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Government: Too hot, too cold, just right

This is the 15th article in a continuing series that examines the state of the ecosystem necessary to successfully bring technology to market. Based on dozens of interviews with entrepreneurs, venture capitalists, angel investors, business leaders, academics, tech-transfer experts and policy makers, this series looks at what is working and what can be improved in the go-to-market ecosystem in the United States, Canada and Britain. We invite your feedback.

By Francis Moran and Leo Valiquette

How much should government intervene in the process of innovation and commercialization? In a truly entrepreneurial culture that has healthy risk tolerance, one could argue that the government doesn’t need to play any substantial role at all. Entrepreneurs worthy of that title just get out there and do what they must to succeed.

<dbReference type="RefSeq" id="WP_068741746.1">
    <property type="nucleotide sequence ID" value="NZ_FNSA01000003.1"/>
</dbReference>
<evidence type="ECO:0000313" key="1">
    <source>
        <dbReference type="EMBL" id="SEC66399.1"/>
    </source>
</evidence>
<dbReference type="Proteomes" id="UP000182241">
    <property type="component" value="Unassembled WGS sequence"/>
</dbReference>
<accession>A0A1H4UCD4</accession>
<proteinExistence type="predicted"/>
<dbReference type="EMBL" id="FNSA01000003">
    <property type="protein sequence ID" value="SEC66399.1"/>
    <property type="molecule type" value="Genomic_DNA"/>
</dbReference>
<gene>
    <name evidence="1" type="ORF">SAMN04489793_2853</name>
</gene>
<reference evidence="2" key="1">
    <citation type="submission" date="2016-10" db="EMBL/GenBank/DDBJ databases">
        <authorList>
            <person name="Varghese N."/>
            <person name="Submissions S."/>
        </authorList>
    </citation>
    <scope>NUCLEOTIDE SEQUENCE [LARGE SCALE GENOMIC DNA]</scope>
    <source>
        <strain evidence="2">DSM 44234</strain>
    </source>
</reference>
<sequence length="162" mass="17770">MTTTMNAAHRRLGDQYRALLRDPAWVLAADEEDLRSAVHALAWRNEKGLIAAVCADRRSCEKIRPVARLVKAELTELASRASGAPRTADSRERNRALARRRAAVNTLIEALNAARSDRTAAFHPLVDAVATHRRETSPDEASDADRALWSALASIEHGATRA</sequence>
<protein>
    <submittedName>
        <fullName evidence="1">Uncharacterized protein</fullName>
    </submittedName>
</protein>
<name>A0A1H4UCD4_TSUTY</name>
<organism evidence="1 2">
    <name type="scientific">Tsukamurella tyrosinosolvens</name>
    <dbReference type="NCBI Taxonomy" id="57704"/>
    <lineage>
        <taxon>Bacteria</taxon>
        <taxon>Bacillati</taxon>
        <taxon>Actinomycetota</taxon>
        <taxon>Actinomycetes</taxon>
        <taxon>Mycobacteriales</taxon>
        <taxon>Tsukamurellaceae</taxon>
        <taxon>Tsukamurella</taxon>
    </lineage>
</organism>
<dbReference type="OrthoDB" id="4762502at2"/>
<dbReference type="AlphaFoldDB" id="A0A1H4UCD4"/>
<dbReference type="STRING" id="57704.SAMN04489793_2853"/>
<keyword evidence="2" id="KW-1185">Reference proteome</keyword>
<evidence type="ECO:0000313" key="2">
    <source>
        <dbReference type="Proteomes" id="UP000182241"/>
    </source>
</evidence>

In his book, The Way Ahead: Meeting Canada’s Productivity Challenge, Tom Brzustowski, RBC professor for the commercialization of innovation at the University of Ottawa’s Telfer School of Management, wrote, “I believe that it is only the private sector that creates wealth.” The public sector, on the other hand, is a consumer of wealth in order to bankroll the two fundamental roles it plays.

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